λ=(8πσ/ρf2)1/3, where f, σ, and ρ are ultrasonic frequency, surface tension, and liquid density, respectively. The present invention includes an embodiment having a housing for flowing a gas alongside of at least near the distal end of the last horn stage and then past the nozzle tip to assist in atomization and/or movement of the produced drops. In
It is another important embodiment of the present invention to provide for a non-conical cross section for a horn stage as in FIG. 3. This embodiment provides for several important advantages over the prior art. First, the invention nozzle is then capable of being bonded (anodically, adhesively, or otherwise) with piezoelectric transducers to flat sides of base section 103. This provides for location of transducers on the base, embedded within the base section or on a side of a base section.
In addition, the flat profile of the device as shown in
Referring again to
Another specific example is now described for transducer 104 operation at a resonant frequency of about 1.45 MHz for the device shown in
The length of each horn stage of an A/2 design with an amplification of about two is shown in
The present invention is especially useful in generating sprays for ultrasonic spray pyrolysis. The present inventor has shown that precursor drop size, concentration, and heating rate have significant effects on product particle size and morphology in ultrasonic spray pyrolysis. Large precursor drops (diameter>30 μm) generated by ultrasonic atomization with nozzle type devices at 120 kHz yielded particles with holes due to high solvent evaporation rate, as predicted by the conventional one particle per drop mechanism. Precursor drops 6-9 μm in diameter, generated by an ultrasonic nebulizer type device at 1.65 MHz and 23.5W electric drive power, yielded uniform spherical particles 150 nm in diameter under proper control of heating rate and precursor concentration. Moreover, air-assisted ultrasonic spray pyrolysis at 120 kHz and 2.3W yielded spherical particles of which nearly half were smaller than those produced by the ultrasonic spray pyrolysis of the 6-9 μm precursor drops, despite the much larger precursor drop sizes (28 μm peak diameter versus 7 μm mean diameter). These particles are much smaller than those predicted by the conventional one particle per drop mechanism, suggesting that a vapor condensation mechanism may also be involved in spray pyrolysis. Without use of the present invention, nozzle type devices cannot without air assistance produce drops substantially smaller than 30 μm.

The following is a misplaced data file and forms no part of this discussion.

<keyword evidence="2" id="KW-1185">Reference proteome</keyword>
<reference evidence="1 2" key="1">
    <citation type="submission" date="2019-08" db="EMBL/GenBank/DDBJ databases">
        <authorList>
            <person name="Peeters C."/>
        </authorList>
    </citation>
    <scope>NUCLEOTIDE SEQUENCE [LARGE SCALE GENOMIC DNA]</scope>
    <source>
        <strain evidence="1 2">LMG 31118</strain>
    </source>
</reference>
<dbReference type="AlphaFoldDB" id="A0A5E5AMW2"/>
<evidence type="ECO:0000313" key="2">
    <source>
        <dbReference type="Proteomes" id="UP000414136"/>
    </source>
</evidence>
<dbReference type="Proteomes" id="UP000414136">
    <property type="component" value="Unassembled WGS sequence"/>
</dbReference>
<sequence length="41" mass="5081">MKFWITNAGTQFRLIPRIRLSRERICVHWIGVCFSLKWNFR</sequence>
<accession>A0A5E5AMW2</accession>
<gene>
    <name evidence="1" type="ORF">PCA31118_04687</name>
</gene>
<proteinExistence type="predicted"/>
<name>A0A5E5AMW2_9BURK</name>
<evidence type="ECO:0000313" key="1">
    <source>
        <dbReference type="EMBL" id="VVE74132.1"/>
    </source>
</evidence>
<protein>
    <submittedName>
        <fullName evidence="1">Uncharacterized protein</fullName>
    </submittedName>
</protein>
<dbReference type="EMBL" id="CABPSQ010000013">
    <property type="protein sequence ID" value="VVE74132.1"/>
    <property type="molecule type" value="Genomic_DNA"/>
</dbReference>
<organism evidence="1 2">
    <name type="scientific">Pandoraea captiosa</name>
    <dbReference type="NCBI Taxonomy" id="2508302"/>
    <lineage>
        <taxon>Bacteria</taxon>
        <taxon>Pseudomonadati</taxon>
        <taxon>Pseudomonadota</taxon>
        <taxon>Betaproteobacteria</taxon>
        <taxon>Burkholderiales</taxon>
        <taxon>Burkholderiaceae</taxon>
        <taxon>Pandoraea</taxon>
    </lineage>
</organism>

In an alternate embodiment of the pump horn stages,
Negative pressure developed at the inlet opening depends the liquid, its conditions, and the number of pump horn stages and the power delivered by the transducers 150 and 152. Based on actual experiments using a Sonotek® ultrasonic nozzle with its transducer operated at a frequency of 120 kHz, the negative pressure at the inlet opening was as high as 20 centimeters hydraulic head (water at room temperature) at 1.3 W power. The liquid supply can be a bottle or a pouch of medicine. No check valve is needed in the system. A diffuser may be included in the central channel of the nozzle body to help direct flow, but it is not necessary.
In a preferred form, a user will hold a housing unit which is attached to the nozzle at the nodal lines such as the center of the driver section 151. The user will insert the tip of the pump horn stage section into the surface of a liquid and the tip of the forward horn stages (spray end) into his nose. Subsequently, he turns on the power and can inhale atomized sprays of medicine. Since the nozzle is so small, the device can be of a pocket size.
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|U.S. Classification||239/102.2, 239/101, 239/533.12, 239/338, 239/337, 239/102.1, 239/585.1|
|Cooperative Classification||B05B17/063, B05B17/0623|
|European Classification||B05B17/06B2B, B05B17/06B2|